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Extracting neurophysiological signals reflecting users' emotional and affective responses to BCI use: A systematic literature review

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Background: Brain-computer interfaces (BCIs) allow persons with impaired mobility to communicate and interact with the environment, supporting goal-directed thinking and cognitive function. Ideally, a BCI should be able to recognize a user's internal state and adapt to it in real-time, to improve interaction. Objective: Our aim was to examine studies investigating the recognition of affective states from neurophysiological signals, evaluating how current achievements can be applied to improve BCIs. Methods: Following the PRISMA guidelines, we performed a literature search using PubMed and ProQuest databases. We considered peer-reviewed research articles in English, focusing on the recognition of emotions from neurophysiological signals in view of enhancing BCI use. Results: Of the 526 identified records, 30 articles comprising 32 studies were eligible for review. Their analysis shows that the affective BCI field is developing, with a variety of combinations of neuroimaging techniques, selected neurophysiological features, and classification algorithms currently being tested. Nevertheless, there is a gap between laboratory experiments and their translation to everyday situations. Conclusions: BCI developers should focus on testing emotion classification with patients in ecological settings and in real-time, with more precise definitions of what they are investigating, and communicating results in a standardized way.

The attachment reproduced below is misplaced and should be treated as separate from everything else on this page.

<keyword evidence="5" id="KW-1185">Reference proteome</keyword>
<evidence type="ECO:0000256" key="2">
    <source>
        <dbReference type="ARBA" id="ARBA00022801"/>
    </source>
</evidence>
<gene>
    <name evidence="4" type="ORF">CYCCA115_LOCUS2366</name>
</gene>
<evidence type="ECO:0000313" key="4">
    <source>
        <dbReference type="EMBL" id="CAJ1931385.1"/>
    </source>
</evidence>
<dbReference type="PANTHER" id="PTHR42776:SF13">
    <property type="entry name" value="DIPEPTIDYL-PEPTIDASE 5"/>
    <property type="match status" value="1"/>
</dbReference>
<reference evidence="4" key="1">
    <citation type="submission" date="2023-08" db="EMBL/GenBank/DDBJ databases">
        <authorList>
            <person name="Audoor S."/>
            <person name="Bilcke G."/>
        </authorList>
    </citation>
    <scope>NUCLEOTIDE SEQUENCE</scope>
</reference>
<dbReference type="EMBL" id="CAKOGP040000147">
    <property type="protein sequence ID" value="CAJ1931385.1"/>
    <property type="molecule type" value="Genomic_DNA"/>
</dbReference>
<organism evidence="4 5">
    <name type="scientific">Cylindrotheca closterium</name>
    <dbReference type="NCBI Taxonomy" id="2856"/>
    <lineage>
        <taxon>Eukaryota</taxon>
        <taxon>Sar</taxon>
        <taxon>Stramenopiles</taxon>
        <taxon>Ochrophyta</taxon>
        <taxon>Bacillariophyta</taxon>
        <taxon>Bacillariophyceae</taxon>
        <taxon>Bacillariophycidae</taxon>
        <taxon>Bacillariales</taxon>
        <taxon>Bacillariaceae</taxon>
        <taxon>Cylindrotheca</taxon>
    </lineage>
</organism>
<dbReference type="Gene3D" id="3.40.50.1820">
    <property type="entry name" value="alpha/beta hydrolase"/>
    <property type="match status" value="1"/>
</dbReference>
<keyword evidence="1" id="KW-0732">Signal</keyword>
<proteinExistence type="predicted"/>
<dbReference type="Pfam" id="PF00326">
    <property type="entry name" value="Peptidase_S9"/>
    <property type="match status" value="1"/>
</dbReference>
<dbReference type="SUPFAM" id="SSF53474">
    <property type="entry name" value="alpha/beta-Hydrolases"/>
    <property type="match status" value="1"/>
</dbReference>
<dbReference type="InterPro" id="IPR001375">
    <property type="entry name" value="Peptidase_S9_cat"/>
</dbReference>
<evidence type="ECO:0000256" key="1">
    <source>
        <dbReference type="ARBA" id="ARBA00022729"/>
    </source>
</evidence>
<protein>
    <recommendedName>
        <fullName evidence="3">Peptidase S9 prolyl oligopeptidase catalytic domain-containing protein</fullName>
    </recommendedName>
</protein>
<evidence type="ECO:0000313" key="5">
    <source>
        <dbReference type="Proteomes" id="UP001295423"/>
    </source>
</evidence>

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NeuroRehabilitation xx (20xx) x–xx
DOI:10.3233/NRE-151266
IOS Press
1
Review Article1
Extracting neurophysiological signals
reflecting users’ emotional and affective
responses to BCI use: A systematic literature
review
2
3
4
5
Giulia Liberatia,, Stefano Federiciband Emanuele Pasqualottoa
6
aUniversit´
eCatholique de Louvain, Institute of Neuroscience, Louvain, Belgium7
bUniversit`a di Perugia, Department of Philosophy, Social & Human Sciences and Education, Perugia, Italy
8
Abstract.9
BACKGROUND: Brain–computer interfaces (BCIs) allow persons with impaired mobility to communicate and interact with the
environment, supporting goal-directed thinking and cognitive function. Ideally, a BCI should be able to recognize a user’s internal
state and adapt to it in real-time, to improve interaction.
10
11
12